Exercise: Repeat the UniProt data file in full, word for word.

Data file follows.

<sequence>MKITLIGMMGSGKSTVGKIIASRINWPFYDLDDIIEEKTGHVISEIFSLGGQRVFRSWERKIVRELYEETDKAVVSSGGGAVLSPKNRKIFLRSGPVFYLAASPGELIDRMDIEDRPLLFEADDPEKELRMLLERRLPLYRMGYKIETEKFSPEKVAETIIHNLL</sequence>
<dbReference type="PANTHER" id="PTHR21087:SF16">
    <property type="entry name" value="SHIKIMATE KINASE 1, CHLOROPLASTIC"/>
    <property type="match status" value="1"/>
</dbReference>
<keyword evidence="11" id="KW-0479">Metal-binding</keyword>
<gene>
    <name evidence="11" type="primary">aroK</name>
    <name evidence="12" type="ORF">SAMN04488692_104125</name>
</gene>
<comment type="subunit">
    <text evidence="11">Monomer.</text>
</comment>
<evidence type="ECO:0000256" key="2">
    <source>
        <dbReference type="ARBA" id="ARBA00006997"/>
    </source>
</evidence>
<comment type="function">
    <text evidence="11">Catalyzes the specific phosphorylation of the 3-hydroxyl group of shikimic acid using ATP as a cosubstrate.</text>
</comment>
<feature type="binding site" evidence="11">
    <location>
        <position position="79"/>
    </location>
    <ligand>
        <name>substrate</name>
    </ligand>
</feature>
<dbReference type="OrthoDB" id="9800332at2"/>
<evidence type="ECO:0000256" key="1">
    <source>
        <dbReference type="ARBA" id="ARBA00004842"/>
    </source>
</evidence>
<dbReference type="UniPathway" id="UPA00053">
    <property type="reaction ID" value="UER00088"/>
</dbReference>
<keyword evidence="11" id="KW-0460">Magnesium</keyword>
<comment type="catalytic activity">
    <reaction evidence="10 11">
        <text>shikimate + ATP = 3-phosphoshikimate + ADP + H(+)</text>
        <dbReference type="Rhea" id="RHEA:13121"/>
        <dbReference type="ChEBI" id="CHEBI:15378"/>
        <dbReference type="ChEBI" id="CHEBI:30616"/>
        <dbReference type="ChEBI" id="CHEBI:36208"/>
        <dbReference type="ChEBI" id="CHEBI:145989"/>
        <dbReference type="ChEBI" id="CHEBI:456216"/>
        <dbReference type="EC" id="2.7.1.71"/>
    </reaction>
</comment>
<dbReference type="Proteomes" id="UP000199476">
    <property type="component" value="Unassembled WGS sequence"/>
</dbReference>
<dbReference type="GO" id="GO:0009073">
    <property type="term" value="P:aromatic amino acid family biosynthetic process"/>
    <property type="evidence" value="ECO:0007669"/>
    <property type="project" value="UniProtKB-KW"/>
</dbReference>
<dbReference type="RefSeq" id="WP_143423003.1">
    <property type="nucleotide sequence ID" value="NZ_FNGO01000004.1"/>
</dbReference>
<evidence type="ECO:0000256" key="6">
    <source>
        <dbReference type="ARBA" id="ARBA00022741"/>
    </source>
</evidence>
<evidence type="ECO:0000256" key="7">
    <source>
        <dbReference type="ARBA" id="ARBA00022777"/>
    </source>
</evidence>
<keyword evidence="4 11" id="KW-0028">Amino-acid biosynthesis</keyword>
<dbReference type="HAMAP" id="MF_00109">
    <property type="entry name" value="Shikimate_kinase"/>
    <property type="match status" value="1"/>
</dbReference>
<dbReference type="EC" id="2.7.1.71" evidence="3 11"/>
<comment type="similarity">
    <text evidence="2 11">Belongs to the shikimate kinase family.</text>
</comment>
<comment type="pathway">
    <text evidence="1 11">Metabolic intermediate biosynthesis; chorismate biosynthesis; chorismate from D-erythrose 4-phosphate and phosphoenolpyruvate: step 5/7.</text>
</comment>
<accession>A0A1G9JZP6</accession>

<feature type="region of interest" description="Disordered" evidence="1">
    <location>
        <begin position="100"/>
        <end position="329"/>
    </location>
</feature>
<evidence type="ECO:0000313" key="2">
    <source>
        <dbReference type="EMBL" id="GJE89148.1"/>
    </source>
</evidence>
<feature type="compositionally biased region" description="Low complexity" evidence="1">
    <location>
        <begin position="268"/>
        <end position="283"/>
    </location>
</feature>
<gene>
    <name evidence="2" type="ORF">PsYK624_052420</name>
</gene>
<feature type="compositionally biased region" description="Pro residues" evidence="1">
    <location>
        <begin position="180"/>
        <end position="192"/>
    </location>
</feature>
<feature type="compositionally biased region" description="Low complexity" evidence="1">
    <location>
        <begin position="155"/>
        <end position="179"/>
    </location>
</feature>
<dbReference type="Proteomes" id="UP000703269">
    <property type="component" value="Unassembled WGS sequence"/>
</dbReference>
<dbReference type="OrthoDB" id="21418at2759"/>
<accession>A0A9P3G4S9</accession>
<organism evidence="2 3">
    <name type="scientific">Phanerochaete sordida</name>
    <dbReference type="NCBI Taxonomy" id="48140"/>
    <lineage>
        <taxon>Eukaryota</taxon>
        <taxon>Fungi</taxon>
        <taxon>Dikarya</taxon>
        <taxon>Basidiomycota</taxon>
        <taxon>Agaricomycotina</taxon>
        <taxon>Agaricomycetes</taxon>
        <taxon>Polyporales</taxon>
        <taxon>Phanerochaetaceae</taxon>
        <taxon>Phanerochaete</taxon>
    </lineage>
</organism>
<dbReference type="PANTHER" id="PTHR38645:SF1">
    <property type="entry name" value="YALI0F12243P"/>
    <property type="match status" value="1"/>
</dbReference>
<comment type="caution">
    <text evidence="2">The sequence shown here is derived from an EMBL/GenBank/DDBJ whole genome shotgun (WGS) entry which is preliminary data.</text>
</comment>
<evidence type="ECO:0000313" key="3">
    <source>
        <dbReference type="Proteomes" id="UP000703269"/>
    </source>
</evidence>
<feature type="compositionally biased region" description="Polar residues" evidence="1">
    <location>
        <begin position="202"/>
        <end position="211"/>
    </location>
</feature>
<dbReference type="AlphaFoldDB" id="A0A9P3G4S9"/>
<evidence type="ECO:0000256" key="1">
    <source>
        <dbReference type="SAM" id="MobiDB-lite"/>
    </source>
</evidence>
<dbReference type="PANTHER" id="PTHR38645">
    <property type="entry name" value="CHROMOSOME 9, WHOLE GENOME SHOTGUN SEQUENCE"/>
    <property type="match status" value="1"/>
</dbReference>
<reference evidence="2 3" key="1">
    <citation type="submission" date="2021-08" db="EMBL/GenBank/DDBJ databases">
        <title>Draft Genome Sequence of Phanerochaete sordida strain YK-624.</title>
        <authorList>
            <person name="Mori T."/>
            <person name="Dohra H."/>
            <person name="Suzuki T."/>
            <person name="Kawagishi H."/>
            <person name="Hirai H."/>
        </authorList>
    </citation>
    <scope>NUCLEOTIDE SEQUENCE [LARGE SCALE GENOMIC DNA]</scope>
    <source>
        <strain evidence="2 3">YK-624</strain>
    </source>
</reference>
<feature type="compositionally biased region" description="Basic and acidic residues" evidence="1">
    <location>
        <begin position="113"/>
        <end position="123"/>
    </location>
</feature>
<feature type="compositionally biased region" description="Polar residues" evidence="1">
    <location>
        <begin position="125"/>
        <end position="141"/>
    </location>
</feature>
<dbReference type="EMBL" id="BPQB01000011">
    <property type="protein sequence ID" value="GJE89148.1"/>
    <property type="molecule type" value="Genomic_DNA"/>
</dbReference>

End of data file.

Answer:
<sequence>MKITLIGMMGSGKSTVGKIIASRINWPFYDLDDIIEEKTGHVISEIFSLGGQRVFRSWERKIVRELYEETDKAVVSSGGGAVLSPKNRKIFLRSGPVFYLAASPGELIDRMDIEDRPLLFEADDPEKELRMLLERRLPLYRMGYKIETEKFSPEKVAETIIHNLL</sequence>
<dbReference type="PANTHER" id="PTHR21087:SF16">
    <property type="entry name" value="SHIKIMATE KINASE 1, CHLOROPLASTIC"/>
    <property type="match status" value="1"/>
</dbReference>
<keyword evidence="11" id="KW-0479">Metal-binding</keyword>
<gene>
    <name evidence="11" type="primary">aroK</name>
    <name evidence="12" type="ORF">SAMN04488692_104125</name>
</gene>
<comment type="subunit">
    <text evidence="11">Monomer.</text>
</comment>
<evidence type="ECO:0000256" key="2">
    <source>
        <dbReference type="ARBA" id="ARBA00006997"/>
    </source>
</evidence>
<comment type="function">
    <text evidence="11">Catalyzes the specific phosphorylation of the 3-hydroxyl group of shikimic acid using ATP as a cosubstrate.</text>
</comment>
<feature type="binding site" evidence="11">
    <location>
        <position position="79"/>
    </location>
    <ligand>
        <name>substrate</name>
    </ligand>
</feature>
<dbReference type="OrthoDB" id="9800332at2"/>
<evidence type="ECO:0000256" key="1">
    <source>
        <dbReference type="ARBA" id="ARBA00004842"/>
    </source>
</evidence>
<dbReference type="UniPathway" id="UPA00053">
    <property type="reaction ID" value="UER00088"/>
</dbReference>
<keyword evidence="11" id="KW-0460">Magnesium</keyword>
<comment type="catalytic activity">
    <reaction evidence="10 11">
        <text>shikimate + ATP = 3-phosphoshikimate + ADP + H(+)</text>
        <dbReference type="Rhea" id="RHEA:13121"/>
        <dbReference type="ChEBI" id="CHEBI:15378"/>
        <dbReference type="ChEBI" id="CHEBI:30616"/>
        <dbReference type="ChEBI" id="CHEBI:36208"/>
        <dbReference type="ChEBI" id="CHEBI:145989"/>
        <dbReference type="ChEBI" id="CHEBI:456216"/>
        <dbReference type="EC" id="2.7.1.71"/>
    </reaction>
</comment>
<dbReference type="Proteomes" id="UP000199476">
    <property type="component" value="Unassembled WGS sequence"/>
</dbReference>
<dbReference type="GO" id="GO:0009073">
    <property type="term" value="P:aromatic amino acid family biosynthetic process"/>
    <property type="evidence" value="ECO:0007669"/>
    <property type="project" value="UniProtKB-KW"/>
</dbReference>
<dbReference type="RefSeq" id="WP_143423003.1">
    <property type="nucleotide sequence ID" value="NZ_FNGO01000004.1"/>
</dbReference>
<evidence type="ECO:0000256" key="6">
    <source>
        <dbReference type="ARBA" id="ARBA00022741"/>
    </source>
</evidence>
<evidence type="ECO:0000256" key="7">
    <source>
        <dbReference type="ARBA" id="ARBA00022777"/>
    </source>
</evidence>
<keyword evidence="4 11" id="KW-0028">Amino-acid biosynthesis</keyword>
<dbReference type="HAMAP" id="MF_00109">
    <property type="entry name" value="Shikimate_kinase"/>
    <property type="match status" value="1"/>
</dbReference>
<dbReference type="EC" id="2.7.1.71" evidence="3 11"/>
<comment type="similarity">
    <text evidence="2 11">Belongs to the shikimate kinase family.</text>
</comment>
<comment type="pathway">
    <text evidence="1 11">Metabolic intermediate biosynthesis; chorismate biosynthesis; chorismate from D-erythrose 4-phosphate and phosphoenolpyruvate: step 5/7.</text>
</comment>
<accession>A0A1G9JZP6</accession>

<feature type="region of interest" description="Disordered" evidence="1">
    <location>
        <begin position="100"/>
        <end position="329"/>
    </location>
</feature>
<evidence type="ECO:0000313" key="2">
    <source>
        <dbReference type="EMBL" id="GJE89148.1"/>
    </source>
</evidence>
<feature type="compositionally biased region" description="Low complexity" evidence="1">
    <location>
        <begin position="268"/>
        <end position="283"/>
    </location>
</feature>
<gene>
    <name evidence="2" type="ORF">PsYK624_052420</name>
</gene>
<feature type="compositionally biased region" description="Pro residues" evidence="1">
    <location>
        <begin position="180"/>
        <end position="192"/>
    </location>
</feature>
<feature type="compositionally biased region" description="Low complexity" evidence="1">
    <location>
        <begin position="155"/>
        <end position="179"/>
    </location>
</feature>
<dbReference type="Proteomes" id="UP000703269">
    <property type="component" value="Unassembled WGS sequence"/>
</dbReference>
<dbReference type="OrthoDB" id="21418at2759"/>
<accession>A0A9P3G4S9</accession>
<organism evidence="2 3">
    <name type="scientific">Phanerochaete sordida</name>
    <dbReference type="NCBI Taxonomy" id="48140"/>
    <lineage>
        <taxon>Eukaryota</taxon>
        <taxon>Fungi</taxon>
        <taxon>Dikarya</taxon>
        <taxon>Basidiomycota</taxon>
        <taxon>Agaricomycotina</taxon>
        <taxon>Agaricomycetes</taxon>
        <taxon>Polyporales</taxon>
        <taxon>Phanerochaetaceae</taxon>
        <taxon>Phanerochaete</taxon>
    </lineage>
</organism>
<dbReference type="PANTHER" id="PTHR38645:SF1">
    <property type="entry name" value="YALI0F12243P"/>
    <property type="match status" value="1"/>
</dbReference>
<comment type="caution">
    <text evidence="2">The sequence shown here is derived from an EMBL/GenBank/DDBJ whole genome shotgun (WGS) entry which is preliminary data.</text>
</comment>
<evidence type="ECO:0000313" key="3">
    <source>
        <dbReference type="Proteomes" id="UP000703269"/>
    </source>
</evidence>
<feature type="compositionally biased region" description="Polar residues" evidence="1">
    <location>
        <begin position="202"/>
        <end position="211"/>
    </location>
</feature>
<dbReference type="AlphaFoldDB" id="A0A9P3G4S9"/>
<evidence type="ECO:0000256" key="1">
    <source>
        <dbReference type="SAM" id="MobiDB-lite"/>
    </source>
</evidence>
<dbReference type="PANTHER" id="PTHR38645">
    <property type="entry name" value="CHROMOSOME 9, WHOLE GENOME SHOTGUN SEQUENCE"/>
    <property type="match status" value="1"/>
</dbReference>
<reference evidence="2 3" key="1">
    <citation type="submission" date="2021-08" db="EMBL/GenBank/DDBJ databases">
        <title>Draft Genome Sequence of Phanerochaete sordida strain YK-624.</title>
        <authorList>
            <person name="Mori T."/>
            <person name="Dohra H."/>
            <person name="Suzuki T."/>
            <person name="Kawagishi H."/>
            <person name="Hirai H."/>
        </authorList>
    </citation>
    <scope>NUCLEOTIDE SEQUENCE [LARGE SCALE GENOMIC DNA]</scope>
    <source>
        <strain evidence="2 3">YK-624</strain>
    </source>
</reference>
<feature type="compositionally biased region" description="Basic and acidic residues" evidence="1">
    <location>
        <begin position="113"/>
        <end position="123"/>
    </location>
</feature>
<feature type="compositionally biased region" description="Polar residues" evidence="1">
    <location>
        <begin position="125"/>
        <end position="141"/>
    </location>
</feature>
<dbReference type="EMBL" id="BPQB01000011">
    <property type="protein sequence ID" value="GJE89148.1"/>
    <property type="molecule type" value="Genomic_DNA"/>
</dbReference>